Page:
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Phish wrapped an entire musical education into shows of '90s heyday

Peter Mongillo

I'll admit it. I like Phish. I know the names of their songs. I've seen them play. A lot. Hate away.

I don’t care, because when Phish plays Austin on Friday for the first time since 1999 at this year’s Austin City Limits Festival, I’ll be there, and unless the band self-destructs on stage, I’ll enjoy it. (The band taped an episode of “Austin City Limits” in 2000.) While I can’t say that I listen to the band much these days, I owe a lot of my love of music to Trey, Page, Mike and Fishman.

Unlike Austin, the Connecticut town where I grew up didn't have much in the way of independent record stores or music venues. Obviously, in the early 1990s Pitchfork or iTunes or Amazon.com didn't exist. Neither did the "if you like this, you might like this" recommendation system. If we wanted to buy music, there was a Strawberry's in a strip mall.

I wasn't exactly digging deep into the annals of music history. There was no access. I didn't have an older sibling to turn me on to anything even mildly rebellious. My parents listened to the local oldies radio station, but they didn't keep a record collection. As a result, I knew "Eleanor Rigby" but had no idea about "Revolver."

Most of my musical education came from MTV and the local classic rock radio, which played a lot of songs like Dr. Dre's "Let Me Ride" and George Thorogood's version of "One Bourbon, One Scotch, One Beer." It was a desert island of mediocre music.

My introduction to Phish came by way of the Grateful Dead, which I introduced to myself by ordering the band's fairly benign greatest hits collection, "Skeletons From the Closet." I bought it for a penny from one of those record clubs that would advertise through the mail and end up forcing you to buy Def Leppard albums in order to fulfill the terms of the agreement.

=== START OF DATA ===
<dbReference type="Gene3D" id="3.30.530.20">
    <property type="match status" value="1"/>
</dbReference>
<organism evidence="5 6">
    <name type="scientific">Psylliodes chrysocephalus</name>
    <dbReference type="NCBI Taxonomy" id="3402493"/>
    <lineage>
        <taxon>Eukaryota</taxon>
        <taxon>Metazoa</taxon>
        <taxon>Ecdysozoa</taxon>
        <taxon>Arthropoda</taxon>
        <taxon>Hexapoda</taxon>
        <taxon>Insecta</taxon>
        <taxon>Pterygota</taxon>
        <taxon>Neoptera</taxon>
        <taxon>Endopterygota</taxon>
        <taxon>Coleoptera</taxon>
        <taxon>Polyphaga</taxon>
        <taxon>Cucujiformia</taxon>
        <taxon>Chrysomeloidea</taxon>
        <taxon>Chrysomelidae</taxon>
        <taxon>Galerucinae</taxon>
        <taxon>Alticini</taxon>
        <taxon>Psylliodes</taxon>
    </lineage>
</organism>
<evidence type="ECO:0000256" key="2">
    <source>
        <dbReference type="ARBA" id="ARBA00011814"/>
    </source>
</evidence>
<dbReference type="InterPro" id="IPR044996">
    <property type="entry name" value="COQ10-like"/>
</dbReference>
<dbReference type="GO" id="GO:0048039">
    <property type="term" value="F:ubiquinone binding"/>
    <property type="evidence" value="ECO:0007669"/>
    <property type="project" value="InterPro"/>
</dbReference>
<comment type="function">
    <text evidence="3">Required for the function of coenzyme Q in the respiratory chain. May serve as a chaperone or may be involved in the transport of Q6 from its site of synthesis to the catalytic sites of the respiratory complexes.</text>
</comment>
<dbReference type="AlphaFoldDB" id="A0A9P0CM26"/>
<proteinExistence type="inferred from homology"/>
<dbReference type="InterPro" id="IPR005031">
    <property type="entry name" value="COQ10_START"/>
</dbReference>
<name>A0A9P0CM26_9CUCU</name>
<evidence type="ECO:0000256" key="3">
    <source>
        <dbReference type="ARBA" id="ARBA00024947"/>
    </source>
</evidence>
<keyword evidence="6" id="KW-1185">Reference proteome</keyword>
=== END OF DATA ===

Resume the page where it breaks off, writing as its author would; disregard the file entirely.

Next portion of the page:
Before long, I was wearing loud tie-dyed T-shirts and hemp necklaces. There was a whole industry built up around selling hippie gear. Someone was making money drawing pictures of brightly colored teddy bears driving a Jeep through a mountain pass. I started beginning sentences with "dude." Yes, I was that guy.

On a less commercial level were the cassettes of live Dead shows. It was kind of silly, but there was something liberating about the tape culture surrounding the band. In some ways it resembled the punk-inspired DIY scene embraced by a lot of indie rock bands today. People meticulously catalogued and traded recordings dating back to the late 1960s. Sometimes the tape jacket was covered with fan artwork. They came clearly labeled with a date, setlist and sometimes a piece of trivia about the last time a song was played or a special guest, and you couldn't buy them in a store. Many had been passed on so many times that the quality was nearly unlistenable.

Everything was great until 1995, when Jerry Garcia succumbed to the effects of decades of drug abuse, ending a new generation of Deadheads' hopes of seeing the band play. Looking back, the Dead of 1994 was not the same band it was in 1974, so it's probably best to have missed those last tours anyway. Still, Garcia's death hit harder than the loss of Kurt Cobain a year earlier. Nirvana was a great band, but it didn't quite make sense when kids freaked out and wrote the guy's initials on their arms.